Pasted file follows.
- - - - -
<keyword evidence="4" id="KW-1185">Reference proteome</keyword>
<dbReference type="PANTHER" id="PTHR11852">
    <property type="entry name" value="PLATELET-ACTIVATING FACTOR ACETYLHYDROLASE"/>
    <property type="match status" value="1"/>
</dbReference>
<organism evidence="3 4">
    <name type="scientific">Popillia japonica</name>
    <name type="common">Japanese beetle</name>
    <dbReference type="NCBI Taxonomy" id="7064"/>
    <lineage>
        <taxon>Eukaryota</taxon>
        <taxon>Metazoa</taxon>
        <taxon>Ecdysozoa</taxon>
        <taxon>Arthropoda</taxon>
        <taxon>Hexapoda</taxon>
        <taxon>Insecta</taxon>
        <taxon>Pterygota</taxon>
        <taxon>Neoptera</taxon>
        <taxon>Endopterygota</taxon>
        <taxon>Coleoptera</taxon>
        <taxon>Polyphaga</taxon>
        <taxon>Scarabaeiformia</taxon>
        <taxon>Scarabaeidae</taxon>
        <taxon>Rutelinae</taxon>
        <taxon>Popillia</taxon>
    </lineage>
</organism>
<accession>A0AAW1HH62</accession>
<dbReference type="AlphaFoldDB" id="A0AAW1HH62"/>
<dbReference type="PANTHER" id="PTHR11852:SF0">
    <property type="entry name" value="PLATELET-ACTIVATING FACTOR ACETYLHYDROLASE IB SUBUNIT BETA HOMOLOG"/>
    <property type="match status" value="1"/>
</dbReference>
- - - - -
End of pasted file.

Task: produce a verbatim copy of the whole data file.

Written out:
<keyword evidence="4" id="KW-1185">Reference proteome</keyword>
<dbReference type="PANTHER" id="PTHR11852">
    <property type="entry name" value="PLATELET-ACTIVATING FACTOR ACETYLHYDROLASE"/>
    <property type="match status" value="1"/>
</dbReference>
<organism evidence="3 4">
    <name type="scientific">Popillia japonica</name>
    <name type="common">Japanese beetle</name>
    <dbReference type="NCBI Taxonomy" id="7064"/>
    <lineage>
        <taxon>Eukaryota</taxon>
        <taxon>Metazoa</taxon>
        <taxon>Ecdysozoa</taxon>
        <taxon>Arthropoda</taxon>
        <taxon>Hexapoda</taxon>
        <taxon>Insecta</taxon>
        <taxon>Pterygota</taxon>
        <taxon>Neoptera</taxon>
        <taxon>Endopterygota</taxon>
        <taxon>Coleoptera</taxon>
        <taxon>Polyphaga</taxon>
        <taxon>Scarabaeiformia</taxon>
        <taxon>Scarabaeidae</taxon>
        <taxon>Rutelinae</taxon>
        <taxon>Popillia</taxon>
    </lineage>
</organism>
<accession>A0AAW1HH62</accession>
<dbReference type="AlphaFoldDB" id="A0AAW1HH62"/>
<dbReference type="PANTHER" id="PTHR11852:SF0">
    <property type="entry name" value="PLATELET-ACTIVATING FACTOR ACETYLHYDROLASE IB SUBUNIT BETA HOMOLOG"/>
    <property type="match status" value="1"/>
</dbReference>